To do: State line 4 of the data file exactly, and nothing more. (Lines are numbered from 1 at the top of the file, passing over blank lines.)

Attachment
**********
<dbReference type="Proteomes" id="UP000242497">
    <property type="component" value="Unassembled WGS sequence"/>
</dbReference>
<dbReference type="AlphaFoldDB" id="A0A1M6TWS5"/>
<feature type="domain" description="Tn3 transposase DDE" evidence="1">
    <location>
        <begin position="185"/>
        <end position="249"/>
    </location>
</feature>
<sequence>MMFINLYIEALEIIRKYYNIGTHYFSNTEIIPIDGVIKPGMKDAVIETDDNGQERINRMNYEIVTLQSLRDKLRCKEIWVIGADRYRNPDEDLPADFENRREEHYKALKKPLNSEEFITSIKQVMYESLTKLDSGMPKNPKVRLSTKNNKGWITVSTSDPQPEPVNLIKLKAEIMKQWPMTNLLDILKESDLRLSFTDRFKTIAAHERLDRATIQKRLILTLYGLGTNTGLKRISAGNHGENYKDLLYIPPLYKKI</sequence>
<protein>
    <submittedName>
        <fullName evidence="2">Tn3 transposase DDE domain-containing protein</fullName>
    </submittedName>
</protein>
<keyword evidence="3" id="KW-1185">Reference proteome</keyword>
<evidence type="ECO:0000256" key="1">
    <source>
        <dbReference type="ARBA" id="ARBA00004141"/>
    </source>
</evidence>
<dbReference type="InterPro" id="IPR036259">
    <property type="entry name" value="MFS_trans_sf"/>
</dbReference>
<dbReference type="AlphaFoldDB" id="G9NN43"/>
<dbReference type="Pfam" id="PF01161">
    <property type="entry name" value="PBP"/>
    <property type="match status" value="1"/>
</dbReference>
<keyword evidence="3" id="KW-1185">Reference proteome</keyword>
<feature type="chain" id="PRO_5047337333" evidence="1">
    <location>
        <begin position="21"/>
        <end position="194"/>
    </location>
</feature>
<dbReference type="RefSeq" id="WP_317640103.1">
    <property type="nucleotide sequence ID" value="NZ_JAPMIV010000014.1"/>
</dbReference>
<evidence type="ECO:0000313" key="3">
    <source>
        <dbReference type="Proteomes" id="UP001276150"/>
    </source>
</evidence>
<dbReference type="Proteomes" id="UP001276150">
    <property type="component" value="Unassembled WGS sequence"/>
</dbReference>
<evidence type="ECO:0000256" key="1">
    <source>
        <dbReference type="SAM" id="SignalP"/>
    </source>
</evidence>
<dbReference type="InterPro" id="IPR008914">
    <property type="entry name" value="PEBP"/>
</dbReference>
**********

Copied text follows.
<dbReference type="AlphaFoldDB" id="A0A1M6TWS5"/>